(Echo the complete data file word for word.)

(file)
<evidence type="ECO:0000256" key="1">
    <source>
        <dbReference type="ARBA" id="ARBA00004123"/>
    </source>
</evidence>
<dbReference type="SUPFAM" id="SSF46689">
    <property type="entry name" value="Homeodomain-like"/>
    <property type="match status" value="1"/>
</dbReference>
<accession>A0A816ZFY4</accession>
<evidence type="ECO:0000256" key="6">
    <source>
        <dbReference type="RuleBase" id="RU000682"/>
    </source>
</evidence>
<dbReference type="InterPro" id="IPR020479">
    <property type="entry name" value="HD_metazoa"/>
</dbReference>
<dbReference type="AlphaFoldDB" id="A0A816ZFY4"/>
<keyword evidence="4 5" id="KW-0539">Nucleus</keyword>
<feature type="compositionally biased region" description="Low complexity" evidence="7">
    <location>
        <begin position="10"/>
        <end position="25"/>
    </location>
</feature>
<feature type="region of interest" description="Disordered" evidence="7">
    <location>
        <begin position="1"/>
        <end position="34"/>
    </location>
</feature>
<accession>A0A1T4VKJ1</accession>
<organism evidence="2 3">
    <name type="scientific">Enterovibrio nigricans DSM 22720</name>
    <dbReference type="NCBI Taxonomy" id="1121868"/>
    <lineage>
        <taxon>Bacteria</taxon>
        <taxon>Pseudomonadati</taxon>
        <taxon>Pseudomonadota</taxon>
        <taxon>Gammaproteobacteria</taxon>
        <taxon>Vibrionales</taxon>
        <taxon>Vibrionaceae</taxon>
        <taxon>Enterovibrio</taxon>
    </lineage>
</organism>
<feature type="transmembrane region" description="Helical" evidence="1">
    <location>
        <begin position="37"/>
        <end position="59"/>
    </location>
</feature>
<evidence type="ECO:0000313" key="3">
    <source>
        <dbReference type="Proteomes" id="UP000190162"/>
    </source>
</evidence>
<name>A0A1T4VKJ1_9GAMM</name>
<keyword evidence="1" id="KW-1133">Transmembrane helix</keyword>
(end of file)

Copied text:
<evidence type="ECO:0000256" key="1">
    <source>
        <dbReference type="ARBA" id="ARBA00004123"/>
    </source>
</evidence>
<dbReference type="SUPFAM" id="SSF46689">
    <property type="entry name" value="Homeodomain-like"/>
    <property type="match status" value="1"/>
</dbReference>
<accession>A0A816ZFY4</accession>
<evidence type="ECO:0000256" key="6">
    <source>
        <dbReference type="RuleBase" id="RU000682"/>
    </source>
</evidence>
<dbReference type="InterPro" id="IPR020479">
    <property type="entry name" value="HD_metazoa"/>
</dbReference>
<dbReference type="AlphaFoldDB" id="A0A816ZFY4"/>
<keyword evidence="4 5" id="KW-0539">Nucleus</keyword>
<feature type="compositionally biased region" description="Low complexity" evidence="7">
    <location>
        <begin position="10"/>
        <end position="25"/>
    </location>
</feature>
<feature type="region of interest" description="Disordered" evidence="7">
    <location>
        <begin position="1"/>
        <end position="34"/>
    </location>
</feature>
<accession>A0A1T4VKJ1</accession>
<organism evidence="2 3">
    <name type="scientific">Enterovibrio nigricans DSM 22720</name>
    <dbReference type="NCBI Taxonomy" id="1121868"/>
    <lineage>
        <taxon>Bacteria</taxon>
        <taxon>Pseudomonadati</taxon>
        <taxon>Pseudomonadota</taxon>
        <taxon>Gammaproteobacteria</taxon>
        <taxon>Vibrionales</taxon>
        <taxon>Vibrionaceae</taxon>
        <taxon>Enterovibrio</taxon>
    </lineage>
</organism>
<feature type="transmembrane region" description="Helical" evidence="1">
    <location>
        <begin position="37"/>
        <end position="59"/>
    </location>
</feature>
<evidence type="ECO:0000313" key="3">
    <source>
        <dbReference type="Proteomes" id="UP000190162"/>
    </source>
</evidence>
<name>A0A1T4VKJ1_9GAMM</name>
<keyword evidence="1" id="KW-1133">Transmembrane helix</keyword>